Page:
The curtain raiser of the Israel Philharmonic Orchestra’s concert this week was
a short contemporary piece, Torque (2009), by Canadian Gary Kulesha (b. 1954).
Consisting mainly of rhythms, percussion instruments and fragmentary melodic
motifs that do not add up to melodies, it was an effective eye-opener for those
who perhaps had not yet fully woken up after their afternoon siesta.
Wang, the Chinese soloist of Rachmaninov’s Piano Concerto No. 3, is an
outstanding piano phenomenon. The initial surprise was her exquisitely soft
touch right at the start – and in a Rachmaninov work, of all things. After this
delicate opening, the next surprise was the fragile-looking pianist’s stormy
vehemence of the subsequent typically Rachmaninovian turbulence in the work’s
first, and particularly, final movements.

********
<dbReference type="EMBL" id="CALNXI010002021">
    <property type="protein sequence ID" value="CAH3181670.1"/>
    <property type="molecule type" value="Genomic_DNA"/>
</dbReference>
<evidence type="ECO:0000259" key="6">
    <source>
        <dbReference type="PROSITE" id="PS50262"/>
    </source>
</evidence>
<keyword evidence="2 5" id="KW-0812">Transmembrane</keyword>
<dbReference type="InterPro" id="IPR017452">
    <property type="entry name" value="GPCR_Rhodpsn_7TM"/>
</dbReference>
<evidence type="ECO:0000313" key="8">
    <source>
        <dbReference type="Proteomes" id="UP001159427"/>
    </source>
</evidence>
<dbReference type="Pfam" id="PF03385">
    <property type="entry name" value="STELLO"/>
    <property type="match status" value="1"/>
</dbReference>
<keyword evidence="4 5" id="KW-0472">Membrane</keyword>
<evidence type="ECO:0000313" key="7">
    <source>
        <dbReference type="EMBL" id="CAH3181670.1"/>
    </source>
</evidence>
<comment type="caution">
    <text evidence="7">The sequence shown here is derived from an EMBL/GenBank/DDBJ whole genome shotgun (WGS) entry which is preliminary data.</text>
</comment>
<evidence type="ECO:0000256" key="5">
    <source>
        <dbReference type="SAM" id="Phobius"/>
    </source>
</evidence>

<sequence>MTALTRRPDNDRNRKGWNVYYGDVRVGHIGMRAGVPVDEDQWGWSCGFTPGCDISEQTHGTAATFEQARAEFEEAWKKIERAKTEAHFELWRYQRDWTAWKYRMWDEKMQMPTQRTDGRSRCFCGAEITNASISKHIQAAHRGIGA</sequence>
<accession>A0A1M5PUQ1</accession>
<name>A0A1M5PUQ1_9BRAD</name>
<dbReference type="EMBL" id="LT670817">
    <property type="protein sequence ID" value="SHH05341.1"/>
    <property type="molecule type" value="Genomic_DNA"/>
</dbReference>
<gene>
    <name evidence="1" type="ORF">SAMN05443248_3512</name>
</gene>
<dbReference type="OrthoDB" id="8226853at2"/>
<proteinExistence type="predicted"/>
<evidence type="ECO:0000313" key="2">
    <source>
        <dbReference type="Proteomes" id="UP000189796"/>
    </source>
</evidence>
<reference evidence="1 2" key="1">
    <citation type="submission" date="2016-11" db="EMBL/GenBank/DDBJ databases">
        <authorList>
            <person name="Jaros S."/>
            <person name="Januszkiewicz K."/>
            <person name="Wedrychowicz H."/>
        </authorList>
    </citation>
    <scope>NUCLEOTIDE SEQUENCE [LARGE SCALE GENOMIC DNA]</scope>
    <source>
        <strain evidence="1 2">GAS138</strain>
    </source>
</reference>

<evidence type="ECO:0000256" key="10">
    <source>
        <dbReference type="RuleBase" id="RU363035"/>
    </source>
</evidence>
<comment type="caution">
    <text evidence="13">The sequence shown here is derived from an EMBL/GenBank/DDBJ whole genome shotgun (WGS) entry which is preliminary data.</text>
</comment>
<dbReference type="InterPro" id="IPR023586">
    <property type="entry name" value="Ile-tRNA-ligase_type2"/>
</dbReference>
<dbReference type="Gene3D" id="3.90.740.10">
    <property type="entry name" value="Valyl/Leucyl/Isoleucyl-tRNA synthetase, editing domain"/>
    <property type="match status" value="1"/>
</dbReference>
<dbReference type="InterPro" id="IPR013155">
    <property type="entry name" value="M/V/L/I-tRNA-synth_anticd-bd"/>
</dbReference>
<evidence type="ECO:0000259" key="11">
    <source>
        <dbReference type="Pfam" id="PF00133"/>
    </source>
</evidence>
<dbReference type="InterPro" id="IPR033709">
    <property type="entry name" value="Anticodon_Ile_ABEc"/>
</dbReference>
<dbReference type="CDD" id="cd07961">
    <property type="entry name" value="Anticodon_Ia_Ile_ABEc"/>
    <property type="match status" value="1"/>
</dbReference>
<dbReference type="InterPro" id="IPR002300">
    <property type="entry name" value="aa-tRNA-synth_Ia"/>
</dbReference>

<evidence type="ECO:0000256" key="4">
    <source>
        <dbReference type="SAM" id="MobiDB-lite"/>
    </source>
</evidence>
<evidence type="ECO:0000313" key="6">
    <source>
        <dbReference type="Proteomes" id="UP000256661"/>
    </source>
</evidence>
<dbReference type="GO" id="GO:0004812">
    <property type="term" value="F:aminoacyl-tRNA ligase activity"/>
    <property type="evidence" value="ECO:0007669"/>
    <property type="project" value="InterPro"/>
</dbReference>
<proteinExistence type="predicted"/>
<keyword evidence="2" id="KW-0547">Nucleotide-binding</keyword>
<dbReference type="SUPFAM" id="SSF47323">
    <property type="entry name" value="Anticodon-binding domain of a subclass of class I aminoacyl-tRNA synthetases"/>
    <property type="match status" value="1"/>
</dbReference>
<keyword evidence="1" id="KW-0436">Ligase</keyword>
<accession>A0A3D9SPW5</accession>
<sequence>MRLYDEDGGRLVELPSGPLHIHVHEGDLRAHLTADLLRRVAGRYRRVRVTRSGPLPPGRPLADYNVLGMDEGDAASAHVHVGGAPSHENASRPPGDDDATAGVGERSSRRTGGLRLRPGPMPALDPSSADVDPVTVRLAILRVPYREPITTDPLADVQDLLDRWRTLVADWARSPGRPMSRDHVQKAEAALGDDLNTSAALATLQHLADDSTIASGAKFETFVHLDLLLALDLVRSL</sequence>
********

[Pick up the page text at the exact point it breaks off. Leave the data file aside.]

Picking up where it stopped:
After these elemental
outbursts, no less surprising was the playful facility of the work’s lighter
passages and the brilliant virtuosity and precision of its technically demanding
episodes. Another surprise was the maturity of this 24-year-old artist’s
rendition of the work’s lyrical sections. This performance was an enormously
In Rachmaninov’s Symphonic Dances, Canadian
conductor Peter Oundjian emerged as a master of rhythm. He electrified the
orchestra and, through it. the audience, with split-second accurate dotted and
syncopated rhythms, waltz lilts and also, unexpectedly, some regular four-beat
ones. He also excelled in eliciting abundant instrumental tone colors from solos
and orchestral tutti. That the composer missed some convenient opportunities to
finish this longish work before he eventually did is, of course, not the
After all, he only chose the work, not